Posted on

70 years of Cupid triplets

70 years of  Cupid triplets

Share

On September 9, 1944 – seventy years ago – triplets were born to Samuel and Elaine Cupid of Dauphine (Gomea).

This event, coming after our mother had previously brought forth twins – (Claire and Leroy) – was a most momentous occasion, for as far as was known, it was the first set of triplets {{more}}recorded as having been born in St Vincent.

Indeed, the triplets became “famous” and received attention, not only in Gomea/Belair, but throughout St Vincent. Many were the visits to catch a glimpse of the “three twins.”

Many were the “stories” associated with the birth. Thus, one of our brothers recalls the moment when our mother, Elaine, went into labour and the “village midwife,” Mrs Wright, was summoned by someone travelling on the back of a donkey. I myself recall our aunt, Mildred Dublin, announcing gleefully upon completion of labour that Mrs Wright had exclaimed: “Three boys!” in recognition that three souls had arrived. Of course, in reality, two boys and one girl had arrived, sporting different pigmentations, with Dawn, in particular, being somewhat “reddish,” attracting the nickname “Pinky.”

Initially, from the then known method of identifying, two babies were expected; however, with three, additional clothing had to be found — immediately. This set our grandmother to the task, which she fulfilled by cutting up a piece of her clothing.

Needless to say, these were “war days” (World War II ) with the triplets being “war babies.” It was a time when war was raging in Europe and beyond — an event which was to affect St Vincent adversely.

The triplets spent the first nine years of their lives under the watchful eyes of their grandparents Mable and Darnley Williams. It was a most challenging period for our mother and more especially, for our grandmother and our grandfather, as our father, Samuel, was in Trinidad, where, like so many other “small islanders,” he had found employment at the US Naval Base at Chaguaramas. Indeed, it was to take some three months before he was to arrive in St Vincent to behold his triplet offspring. After the customary period of holiday, he was to return to Trinidad. It is therefore no exaggeration to say that for a considerable part of the impressionist period of their lives, their grandparents were, in fact, the true parents of the triplets.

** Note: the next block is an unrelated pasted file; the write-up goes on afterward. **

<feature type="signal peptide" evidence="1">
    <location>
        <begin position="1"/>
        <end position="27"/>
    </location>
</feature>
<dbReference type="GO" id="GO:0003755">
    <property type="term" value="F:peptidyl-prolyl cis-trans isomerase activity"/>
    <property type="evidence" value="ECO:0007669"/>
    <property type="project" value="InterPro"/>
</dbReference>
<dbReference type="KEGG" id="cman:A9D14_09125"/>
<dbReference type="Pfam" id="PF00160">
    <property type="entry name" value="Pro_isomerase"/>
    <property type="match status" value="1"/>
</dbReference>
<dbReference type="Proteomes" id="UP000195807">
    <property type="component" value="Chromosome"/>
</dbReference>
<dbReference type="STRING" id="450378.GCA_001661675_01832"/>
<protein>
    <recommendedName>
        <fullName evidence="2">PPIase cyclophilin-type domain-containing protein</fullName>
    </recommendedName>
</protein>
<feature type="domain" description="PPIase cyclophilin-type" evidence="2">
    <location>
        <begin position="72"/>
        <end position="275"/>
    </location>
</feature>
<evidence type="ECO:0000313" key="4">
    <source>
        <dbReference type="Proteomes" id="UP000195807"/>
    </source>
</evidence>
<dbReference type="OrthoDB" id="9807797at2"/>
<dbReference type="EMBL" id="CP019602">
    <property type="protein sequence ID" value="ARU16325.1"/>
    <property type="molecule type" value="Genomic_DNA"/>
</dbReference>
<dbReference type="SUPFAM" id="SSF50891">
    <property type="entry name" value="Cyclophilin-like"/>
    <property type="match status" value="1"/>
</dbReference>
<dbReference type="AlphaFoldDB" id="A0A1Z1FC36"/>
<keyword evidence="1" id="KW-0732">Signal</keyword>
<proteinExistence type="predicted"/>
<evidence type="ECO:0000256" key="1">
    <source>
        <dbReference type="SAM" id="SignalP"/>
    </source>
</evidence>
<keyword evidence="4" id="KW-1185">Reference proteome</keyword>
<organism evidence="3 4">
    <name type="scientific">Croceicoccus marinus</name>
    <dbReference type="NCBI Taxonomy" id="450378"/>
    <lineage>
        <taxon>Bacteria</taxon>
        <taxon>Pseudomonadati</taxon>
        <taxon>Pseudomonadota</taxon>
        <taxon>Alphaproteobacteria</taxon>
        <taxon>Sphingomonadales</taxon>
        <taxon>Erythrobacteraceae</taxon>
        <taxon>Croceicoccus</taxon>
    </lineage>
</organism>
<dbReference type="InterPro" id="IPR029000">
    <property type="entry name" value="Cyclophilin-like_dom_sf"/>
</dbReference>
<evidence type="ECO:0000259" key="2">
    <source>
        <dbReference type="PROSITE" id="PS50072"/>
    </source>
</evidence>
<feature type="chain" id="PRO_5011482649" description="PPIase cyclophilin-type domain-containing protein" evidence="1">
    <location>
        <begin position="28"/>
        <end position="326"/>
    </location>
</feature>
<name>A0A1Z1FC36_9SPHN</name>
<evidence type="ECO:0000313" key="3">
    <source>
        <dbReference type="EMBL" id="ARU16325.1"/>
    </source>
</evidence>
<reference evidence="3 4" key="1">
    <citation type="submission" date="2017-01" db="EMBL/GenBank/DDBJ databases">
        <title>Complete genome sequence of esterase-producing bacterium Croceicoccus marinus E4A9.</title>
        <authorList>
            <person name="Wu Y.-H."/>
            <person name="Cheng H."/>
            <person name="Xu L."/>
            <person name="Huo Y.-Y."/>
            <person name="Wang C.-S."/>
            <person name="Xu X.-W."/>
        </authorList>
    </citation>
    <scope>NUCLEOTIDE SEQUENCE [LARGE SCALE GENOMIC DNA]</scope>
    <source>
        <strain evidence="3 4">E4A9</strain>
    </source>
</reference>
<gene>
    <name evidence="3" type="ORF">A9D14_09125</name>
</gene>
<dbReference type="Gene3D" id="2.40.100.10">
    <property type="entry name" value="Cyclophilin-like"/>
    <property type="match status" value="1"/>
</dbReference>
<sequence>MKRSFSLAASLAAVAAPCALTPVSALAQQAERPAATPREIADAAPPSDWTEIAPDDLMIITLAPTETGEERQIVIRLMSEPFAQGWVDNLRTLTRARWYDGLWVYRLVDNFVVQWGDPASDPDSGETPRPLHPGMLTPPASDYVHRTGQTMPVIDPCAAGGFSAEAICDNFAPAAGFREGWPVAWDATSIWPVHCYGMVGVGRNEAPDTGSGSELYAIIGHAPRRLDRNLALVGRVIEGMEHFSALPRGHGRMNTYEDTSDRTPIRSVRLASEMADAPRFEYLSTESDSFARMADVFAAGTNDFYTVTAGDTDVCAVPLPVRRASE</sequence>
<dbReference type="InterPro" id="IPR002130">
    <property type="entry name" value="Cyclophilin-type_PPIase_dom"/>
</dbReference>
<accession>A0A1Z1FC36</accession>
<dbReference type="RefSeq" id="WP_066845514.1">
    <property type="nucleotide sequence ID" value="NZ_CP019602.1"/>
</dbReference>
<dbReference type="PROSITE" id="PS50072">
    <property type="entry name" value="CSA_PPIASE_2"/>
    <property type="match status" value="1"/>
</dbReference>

The triplets are from a family of multiple births. For example, among others, our mother herself was a twin, her “partner” being Francis (”Frank”) Egerton Williams, whose wife, Irene, was to bring forth a set of twins in Brian and Ronald. Indeed one of Frank’s daughters, Yvette, herself gave birth to twin boys. In addition, one of the sisters of the Cupid triplets has brought forth twin sisters. As for our father, his own mother had herself given birth to twins.

Bringing up the triplets was a most challenging experience for all members of the Williams family circle: Francis, Henry, Mildred, Moulton and Doris, in particular. However, caring for the triplets became, in effect, a “village pre-occupation” at Gomea – a village of very close family relationships, which was proud and devoted to their welfare and nurturing. The triplets were preceded, in order, by Errol, Claire and Leroy (twins), Winston and Claudia (Wanda).

The 70th anniversary of the arrival of the Cupid triplets was celebrated at a gathering of family and close friends in Trinidad, where the family had moved somewhat progressively after the end of the war. As for the triplets, they have done well, especially when account is taken of their having been transferred at an impressionable age from St Vincent to Trinidad — an island which is somewhat different culturally from St Vincent. Darwin is a mechanical engineer; Darnley, an accountant; and Dawn a British-trained mental health nurse.

It is well to record that “the three twins” have never lost touch with the island of their birth, so much so that, whenever convenient, they would journey to St Vincent in order to maintain contact with and inspiration from their family and numerous “connections.” Today, 70 years after their birth, they continue to enjoy good health. As the Psalmist has said: “The days of our life are seventy years or perhaps eighty, if we are strong; even then their span is only toil and trouble, they are soon gone and we fly away.”

This is the journey upon which Darwin, Darnley and Dawn are embarked and it is to be hoped that they will continue to be blessed with the fortitude to enable them to continue to traverse life’s stormy path. (Prepared by: Errol O C Cupid)

LAST NEWS